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Of Interest

See archived entries

Vacuum vessel repair

Where are we at?

From a strict industrial point of view, repairing the dimensional non-conformities that affect the ITER vacuum vessel sectors is not an insurmountable task. What needs to be done can be formulated quite simply: filling the "valleys" or shaving the "hills" along the bevel joint region in order to restore geometry to nominal and recover the ability to weld the sectors together. Sectors, however, are not ordinary chunks of steel; their geometry is complex and their weight (~440 tonnes) is comparable to that of a jumbo airliner. Once assembled and welded to form the fusion reaction chamber they will act as the installation's first nuclear safety barrier and, as such, are subject to very stringent regulations. Whereas two of the three sectors present on site are already positioned in the sub-assembly tools where they will be repaired (#6 and #7), the handling and positioning of the third (#8) requires adapting and manufacturing heavy bespoke tooling.

In the ITER Assembly Hall, metrologists from the SIMANN (SIMIC-Ansaldo) consortium are performing ultra-precise measurements on the bevel of vacuum vessel sector #7. (Click to view larger version...)
In the ITER Assembly Hall, metrologists from the SIMANN (SIMIC-Ansaldo) consortium are performing ultra-precise measurements on the bevel of vacuum vessel sector #7.
Before repair operations can begin in earnest, the different procedures to be implemented need to be validated. In Italy, the repair contract beneficiary SIMANN, a SIMIC-Ansaldo Nucleare consortium, is manufacturing 1.4-metre-long mockups of the same steel grade and profile as the vacuum vessel sector bevels. Just like the actual component, these "representative coupons" will undergo metal build-up, machining and welding, prior to being tested for mechanical properties through a series of traction and flexion trials. Eventually, the coupons will be shared with ENSA, the Spanish company entrusted with the final assembly and welding of the nine sectors.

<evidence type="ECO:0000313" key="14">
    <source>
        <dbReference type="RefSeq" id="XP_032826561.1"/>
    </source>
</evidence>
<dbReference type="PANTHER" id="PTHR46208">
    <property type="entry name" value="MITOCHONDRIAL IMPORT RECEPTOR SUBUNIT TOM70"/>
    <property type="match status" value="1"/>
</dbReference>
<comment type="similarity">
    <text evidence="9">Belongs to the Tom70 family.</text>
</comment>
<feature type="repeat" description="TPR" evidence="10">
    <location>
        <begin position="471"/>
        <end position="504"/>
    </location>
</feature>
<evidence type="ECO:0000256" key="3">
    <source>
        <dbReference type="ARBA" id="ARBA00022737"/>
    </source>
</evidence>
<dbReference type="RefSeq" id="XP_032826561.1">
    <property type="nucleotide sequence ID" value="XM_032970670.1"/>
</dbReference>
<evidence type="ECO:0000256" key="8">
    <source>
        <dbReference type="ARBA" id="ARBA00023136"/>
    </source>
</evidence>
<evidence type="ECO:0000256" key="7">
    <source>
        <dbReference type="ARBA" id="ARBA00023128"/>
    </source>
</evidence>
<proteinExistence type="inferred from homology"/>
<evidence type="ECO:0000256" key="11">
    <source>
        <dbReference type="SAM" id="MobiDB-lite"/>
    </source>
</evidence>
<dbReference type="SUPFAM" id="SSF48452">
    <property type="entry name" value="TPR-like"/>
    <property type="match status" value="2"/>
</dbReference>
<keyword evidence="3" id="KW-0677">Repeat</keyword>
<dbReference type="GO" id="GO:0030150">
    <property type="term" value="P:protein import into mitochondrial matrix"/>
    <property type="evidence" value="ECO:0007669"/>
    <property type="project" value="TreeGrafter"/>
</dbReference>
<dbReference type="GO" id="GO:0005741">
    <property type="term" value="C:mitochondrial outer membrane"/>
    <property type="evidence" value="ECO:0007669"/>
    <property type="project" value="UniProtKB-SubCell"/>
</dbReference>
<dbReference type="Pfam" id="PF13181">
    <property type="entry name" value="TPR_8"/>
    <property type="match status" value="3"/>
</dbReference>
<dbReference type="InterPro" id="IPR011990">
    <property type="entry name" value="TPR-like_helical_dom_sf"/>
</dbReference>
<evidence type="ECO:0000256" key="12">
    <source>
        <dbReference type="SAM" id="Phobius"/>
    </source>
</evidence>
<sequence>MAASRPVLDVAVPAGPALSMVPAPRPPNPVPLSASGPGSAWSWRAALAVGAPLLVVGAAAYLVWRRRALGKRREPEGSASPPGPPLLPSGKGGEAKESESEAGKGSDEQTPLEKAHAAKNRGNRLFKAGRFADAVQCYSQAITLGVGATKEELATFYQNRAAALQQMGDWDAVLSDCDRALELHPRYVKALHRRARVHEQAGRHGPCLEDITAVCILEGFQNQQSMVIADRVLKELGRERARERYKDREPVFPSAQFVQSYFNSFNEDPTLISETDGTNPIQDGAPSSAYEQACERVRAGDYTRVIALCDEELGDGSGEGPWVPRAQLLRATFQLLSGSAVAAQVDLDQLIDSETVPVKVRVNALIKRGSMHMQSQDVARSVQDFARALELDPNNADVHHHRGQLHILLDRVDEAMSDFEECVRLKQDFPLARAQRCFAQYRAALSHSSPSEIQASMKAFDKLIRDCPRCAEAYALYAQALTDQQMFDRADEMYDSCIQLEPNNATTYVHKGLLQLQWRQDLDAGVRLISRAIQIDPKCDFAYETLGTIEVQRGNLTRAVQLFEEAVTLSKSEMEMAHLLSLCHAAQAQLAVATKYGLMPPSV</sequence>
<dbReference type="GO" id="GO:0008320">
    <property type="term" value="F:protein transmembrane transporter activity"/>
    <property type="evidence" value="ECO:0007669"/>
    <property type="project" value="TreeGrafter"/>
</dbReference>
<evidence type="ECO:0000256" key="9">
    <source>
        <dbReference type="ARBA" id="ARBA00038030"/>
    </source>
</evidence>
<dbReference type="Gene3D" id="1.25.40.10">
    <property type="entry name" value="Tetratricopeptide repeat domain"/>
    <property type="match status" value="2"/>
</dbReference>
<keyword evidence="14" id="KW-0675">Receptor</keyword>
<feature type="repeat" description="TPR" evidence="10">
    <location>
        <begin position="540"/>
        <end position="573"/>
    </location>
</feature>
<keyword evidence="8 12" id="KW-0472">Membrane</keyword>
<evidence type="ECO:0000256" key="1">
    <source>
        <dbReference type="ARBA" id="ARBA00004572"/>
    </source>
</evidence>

Operations will begin in parallel on sectors #6 and #7 by the end of February/beginning of March when all tests and qualification procedures are complete. The first operation will consist of grinding the bevel joint regions, followed by manual metal build-up and final machining to restore the bevels' nominal dimensions. As machining is simpler and does not alter mechanical properties, build-up will be minimized as much as possible. Optimizations are still under assessment, but it is estimated that sectors #6 and #7 will each require approximately 24 kgs of metal to fill the "valleys" in the bevels. Grinding, metal build-up and machining will be performed under local protections in order to avoid altering the Assembly Hall's controlled environment. Sectors #6 and #7 will remain in the giant sector sub-assembly tools for the duration of the repair operations.

Two out of the three sectors present on site are already positioned in the sub-assembly tools (#6 and #7). In December 2023, sector #8 was moved from the Assembly Hall to the now-vacated Cryostat Workshop. Handling it will require adapting and manufacturing heavy bespoke tooling. (Click to view larger version...)
Two out of the three sectors present on site are already positioned in the sub-assembly tools (#6 and #7). In December 2023, sector #8 was moved from the Assembly Hall to the now-vacated Cryostat Workshop. Handling it will require adapting and manufacturing heavy bespoke tooling.